Suddenly there seems to be bad news from every sector of the market. While technology stocks continued to slide, oil producers finished the past week with their share prices collapsing. It could be we’re seeing the wind-down of one of the longest bull runs in US history.
With about $3 trillion of US stock valuation wiped out since the September peak, investors have no clue how 2019 might be shaping up. Though we’ve just seen above-trend growth, tax cuts, record stock buybacks and still strong profits, the macro environment is worsening, all of which is producing a serious level of uncertainty for investors.
And unless there’s a quick resolution of the US-China trade war and some signs that inflationary pressures are abating, equity markets are likely to trade lower. During the coming week, investors will receive additional clues about the health of US retailers when reports of Black Friday sales are released.
With oil prices continuing to plunge, there could also be another bout of selling pressures in some of the top oil producers. Here are 3 stocks worth keeping an eye on during the coming week’s trade:
The world’s largest e-tailer, Amazon.com (NASDAQ:AMZN), is well positioned to benefit from this year’s Black Friday shopping mania. The National Retail Federation predicts some 164 million Americans will shop during the five-day Thanksgiving break which runs from Thursday through Monday.
According to NRF estimates, online and in-store sales in November and December are expected to increase as much as 4.8% to $720.89 billion, compared to the same period in 2017. Though that’s less than last year’s 5.3% gain, it’s still well ahead of the 3.9% average increase over the past five years.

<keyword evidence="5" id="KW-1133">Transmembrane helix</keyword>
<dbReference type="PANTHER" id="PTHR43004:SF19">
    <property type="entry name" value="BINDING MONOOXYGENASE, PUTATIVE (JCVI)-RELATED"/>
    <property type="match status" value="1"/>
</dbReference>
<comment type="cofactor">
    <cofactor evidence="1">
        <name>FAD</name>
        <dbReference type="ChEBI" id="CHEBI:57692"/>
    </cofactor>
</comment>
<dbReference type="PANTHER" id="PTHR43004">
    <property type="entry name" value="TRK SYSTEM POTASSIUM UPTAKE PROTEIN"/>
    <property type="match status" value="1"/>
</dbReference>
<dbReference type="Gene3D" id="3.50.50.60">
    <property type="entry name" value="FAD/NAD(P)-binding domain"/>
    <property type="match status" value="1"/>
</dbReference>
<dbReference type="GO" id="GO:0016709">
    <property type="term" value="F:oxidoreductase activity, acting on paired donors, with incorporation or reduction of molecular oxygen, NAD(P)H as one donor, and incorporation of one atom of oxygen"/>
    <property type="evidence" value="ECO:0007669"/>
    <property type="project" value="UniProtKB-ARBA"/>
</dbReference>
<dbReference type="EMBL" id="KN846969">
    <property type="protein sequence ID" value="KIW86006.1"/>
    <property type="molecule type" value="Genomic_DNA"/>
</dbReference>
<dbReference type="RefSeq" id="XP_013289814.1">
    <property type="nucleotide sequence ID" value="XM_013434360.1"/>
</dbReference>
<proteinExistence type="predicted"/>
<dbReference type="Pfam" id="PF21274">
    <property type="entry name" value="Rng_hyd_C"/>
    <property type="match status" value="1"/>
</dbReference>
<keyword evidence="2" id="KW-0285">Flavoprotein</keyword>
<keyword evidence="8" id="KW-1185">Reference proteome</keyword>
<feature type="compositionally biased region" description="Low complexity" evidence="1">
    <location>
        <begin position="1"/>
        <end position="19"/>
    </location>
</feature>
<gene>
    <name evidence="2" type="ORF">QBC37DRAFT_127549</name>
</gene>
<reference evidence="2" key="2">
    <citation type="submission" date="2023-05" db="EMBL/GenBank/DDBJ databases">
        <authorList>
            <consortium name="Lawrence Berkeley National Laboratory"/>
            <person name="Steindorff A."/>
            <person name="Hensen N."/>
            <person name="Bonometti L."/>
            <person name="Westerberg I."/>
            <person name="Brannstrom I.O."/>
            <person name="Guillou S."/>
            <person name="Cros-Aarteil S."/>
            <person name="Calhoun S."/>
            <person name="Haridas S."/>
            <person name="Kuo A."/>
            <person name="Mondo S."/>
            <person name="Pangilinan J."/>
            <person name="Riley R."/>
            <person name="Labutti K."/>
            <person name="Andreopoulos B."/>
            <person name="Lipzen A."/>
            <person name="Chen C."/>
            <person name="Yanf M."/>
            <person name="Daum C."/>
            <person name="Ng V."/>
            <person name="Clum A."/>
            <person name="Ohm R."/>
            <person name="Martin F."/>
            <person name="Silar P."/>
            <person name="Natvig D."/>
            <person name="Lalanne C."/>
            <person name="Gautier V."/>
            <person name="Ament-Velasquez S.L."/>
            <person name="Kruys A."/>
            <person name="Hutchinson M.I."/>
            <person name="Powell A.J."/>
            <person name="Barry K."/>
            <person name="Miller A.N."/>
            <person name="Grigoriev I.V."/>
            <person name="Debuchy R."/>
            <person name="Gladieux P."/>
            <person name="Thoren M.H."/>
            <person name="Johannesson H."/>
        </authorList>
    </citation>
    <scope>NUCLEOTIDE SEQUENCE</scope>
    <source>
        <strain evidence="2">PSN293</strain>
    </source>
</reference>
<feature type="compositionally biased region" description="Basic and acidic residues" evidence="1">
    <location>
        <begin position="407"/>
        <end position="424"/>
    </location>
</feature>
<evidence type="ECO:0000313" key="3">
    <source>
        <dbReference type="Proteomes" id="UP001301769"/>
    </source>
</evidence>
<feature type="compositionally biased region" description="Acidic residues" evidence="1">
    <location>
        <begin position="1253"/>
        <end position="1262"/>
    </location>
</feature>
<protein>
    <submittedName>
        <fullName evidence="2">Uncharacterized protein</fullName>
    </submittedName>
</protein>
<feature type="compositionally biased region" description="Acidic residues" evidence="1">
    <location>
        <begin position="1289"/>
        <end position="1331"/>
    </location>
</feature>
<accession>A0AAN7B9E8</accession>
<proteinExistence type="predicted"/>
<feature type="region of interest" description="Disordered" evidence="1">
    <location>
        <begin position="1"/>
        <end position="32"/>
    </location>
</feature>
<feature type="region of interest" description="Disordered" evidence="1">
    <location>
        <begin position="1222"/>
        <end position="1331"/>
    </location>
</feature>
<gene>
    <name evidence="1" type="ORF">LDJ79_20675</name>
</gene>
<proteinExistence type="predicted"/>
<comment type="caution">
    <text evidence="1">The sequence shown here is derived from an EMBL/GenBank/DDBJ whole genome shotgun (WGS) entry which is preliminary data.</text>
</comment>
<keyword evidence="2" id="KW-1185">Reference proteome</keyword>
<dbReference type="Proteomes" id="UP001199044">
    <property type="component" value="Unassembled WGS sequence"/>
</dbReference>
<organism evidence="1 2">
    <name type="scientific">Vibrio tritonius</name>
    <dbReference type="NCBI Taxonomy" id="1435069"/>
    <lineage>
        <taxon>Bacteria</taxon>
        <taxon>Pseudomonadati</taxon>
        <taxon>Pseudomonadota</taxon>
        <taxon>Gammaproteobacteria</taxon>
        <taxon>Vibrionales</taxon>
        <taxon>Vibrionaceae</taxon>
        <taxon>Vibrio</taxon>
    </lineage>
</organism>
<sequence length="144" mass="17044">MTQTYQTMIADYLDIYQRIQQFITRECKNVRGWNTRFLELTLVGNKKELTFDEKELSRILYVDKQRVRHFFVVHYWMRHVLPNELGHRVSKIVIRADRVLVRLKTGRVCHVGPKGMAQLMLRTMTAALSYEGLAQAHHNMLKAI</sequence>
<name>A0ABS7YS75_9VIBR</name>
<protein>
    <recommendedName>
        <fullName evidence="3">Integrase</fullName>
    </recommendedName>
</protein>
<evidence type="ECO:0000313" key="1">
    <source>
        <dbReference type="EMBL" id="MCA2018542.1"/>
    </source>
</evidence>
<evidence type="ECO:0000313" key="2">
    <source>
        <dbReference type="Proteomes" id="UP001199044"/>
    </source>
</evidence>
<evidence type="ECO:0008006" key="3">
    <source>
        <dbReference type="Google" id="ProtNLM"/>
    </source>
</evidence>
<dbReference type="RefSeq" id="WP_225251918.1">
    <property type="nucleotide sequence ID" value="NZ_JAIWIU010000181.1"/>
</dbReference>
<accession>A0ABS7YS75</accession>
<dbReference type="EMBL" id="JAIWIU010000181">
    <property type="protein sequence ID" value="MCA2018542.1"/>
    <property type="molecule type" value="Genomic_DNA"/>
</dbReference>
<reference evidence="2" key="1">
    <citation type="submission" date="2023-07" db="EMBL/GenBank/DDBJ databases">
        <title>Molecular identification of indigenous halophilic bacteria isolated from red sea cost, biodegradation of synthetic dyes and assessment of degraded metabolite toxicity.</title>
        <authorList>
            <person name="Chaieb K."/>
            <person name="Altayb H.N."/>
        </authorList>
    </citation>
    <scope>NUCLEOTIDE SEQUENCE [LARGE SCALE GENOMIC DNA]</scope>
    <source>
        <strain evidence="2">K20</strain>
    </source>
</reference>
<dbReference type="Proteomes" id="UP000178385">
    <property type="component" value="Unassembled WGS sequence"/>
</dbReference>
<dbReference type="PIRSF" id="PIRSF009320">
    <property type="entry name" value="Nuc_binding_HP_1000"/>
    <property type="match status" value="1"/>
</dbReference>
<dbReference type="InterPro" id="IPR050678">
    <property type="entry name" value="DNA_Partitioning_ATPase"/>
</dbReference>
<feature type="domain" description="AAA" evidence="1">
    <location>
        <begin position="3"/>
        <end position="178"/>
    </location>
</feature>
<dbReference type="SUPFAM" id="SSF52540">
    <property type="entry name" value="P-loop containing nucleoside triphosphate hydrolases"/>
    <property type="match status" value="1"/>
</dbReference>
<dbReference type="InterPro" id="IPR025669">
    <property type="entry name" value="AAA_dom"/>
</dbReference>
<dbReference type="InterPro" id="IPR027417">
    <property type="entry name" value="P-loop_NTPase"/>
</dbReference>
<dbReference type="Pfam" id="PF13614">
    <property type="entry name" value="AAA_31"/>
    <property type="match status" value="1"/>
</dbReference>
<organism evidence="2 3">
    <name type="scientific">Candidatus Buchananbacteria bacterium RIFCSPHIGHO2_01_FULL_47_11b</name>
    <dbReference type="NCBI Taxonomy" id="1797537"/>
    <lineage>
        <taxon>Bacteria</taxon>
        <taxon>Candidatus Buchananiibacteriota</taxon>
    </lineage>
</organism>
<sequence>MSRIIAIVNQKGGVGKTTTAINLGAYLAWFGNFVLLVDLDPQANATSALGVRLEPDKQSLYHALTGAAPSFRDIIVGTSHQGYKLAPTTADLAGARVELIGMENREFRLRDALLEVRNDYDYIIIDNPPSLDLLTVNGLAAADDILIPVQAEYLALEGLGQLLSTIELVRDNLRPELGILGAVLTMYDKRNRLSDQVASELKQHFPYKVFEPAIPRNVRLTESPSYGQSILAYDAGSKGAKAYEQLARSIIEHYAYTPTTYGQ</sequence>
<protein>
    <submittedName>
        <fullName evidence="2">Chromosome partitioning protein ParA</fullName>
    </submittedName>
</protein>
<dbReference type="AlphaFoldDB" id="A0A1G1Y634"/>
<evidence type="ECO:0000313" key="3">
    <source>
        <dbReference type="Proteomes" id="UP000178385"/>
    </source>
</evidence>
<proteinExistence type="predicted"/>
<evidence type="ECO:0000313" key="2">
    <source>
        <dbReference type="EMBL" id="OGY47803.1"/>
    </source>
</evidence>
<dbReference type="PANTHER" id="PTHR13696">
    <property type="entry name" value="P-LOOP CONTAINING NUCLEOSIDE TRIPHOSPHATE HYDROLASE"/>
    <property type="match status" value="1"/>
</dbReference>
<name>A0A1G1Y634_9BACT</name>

The early numbers suggest that American shoppers remain willing to spend and the equity market negativity hasn’t yet gripped consumers. “This Black Friday is already on pace to surpass Black Friday last year in terms of items ordered,” according to a statement from Amazon. “In just the first nine hours of Black Friday, Amazon customers have ordered more than 1 million toys and more than 700,000 fashion items.”
The world’s largest brick-and-mortar retailer, Walmart (NYSE:WMT), is another stock to keep an eye on for clues about US consumers and the health of the retail sector as we approach the major holiday shopping season. Robust sales for the week of Black Friday will confirm that spending remains strong. That in turn will be reflected in the big-box retailer’s fourth quarter earnings report which is expected to occur in mid-February 2019.
Walmart shares have outperformed the S&P 500 during the past three months, a result of the company’s safe haven status during times of distress. The biggest challenge for Walmart is to continue improving its online sales as a way to grab a bigger share of growing number of shoppers who don’t want to set foot in stores.
In the latest quarter reported, numbers showed that Walmart’s online strategy is winning: e-tail sales rose 43% over the same quarter a year earlier. Investors certainly don’t want to see any slowdown on this key metric during the holiday season. This would create doubts about Walmart’s growth prospects in the US and cast a shadow on the company’s ability to manage its massive investment in Indian e-commerce giant Flipkart.
Following a sharp plunge in oil prices this past month, oil production majors have been under pressure. On Friday, West Texas Intermediate futures fell more than 6% to $51.03 per barrel, reaching their lowest level of the year.
After falling more than 4% in the past week,The largest US producer, ExxonMobil (NYSE:XOM) may see further weakness in its share price, which fell more than 4% during the past week. If oil prices continue their downward spiral, it will undoubtedly weigh on shares of all oil producers.
Ahead of the G20 summit in Buenos Aires which starts on November 30, investors are unlikely to get any clarity on the direction of the oil markets before the G20 summit in Buenos Aires starting Nov. 30 where the key decision makers in the oil markets are set to gather on the sidelines. Additional clarity could come a week later, on December 6, when OPEC and non-OPEC producers gather in Vienna.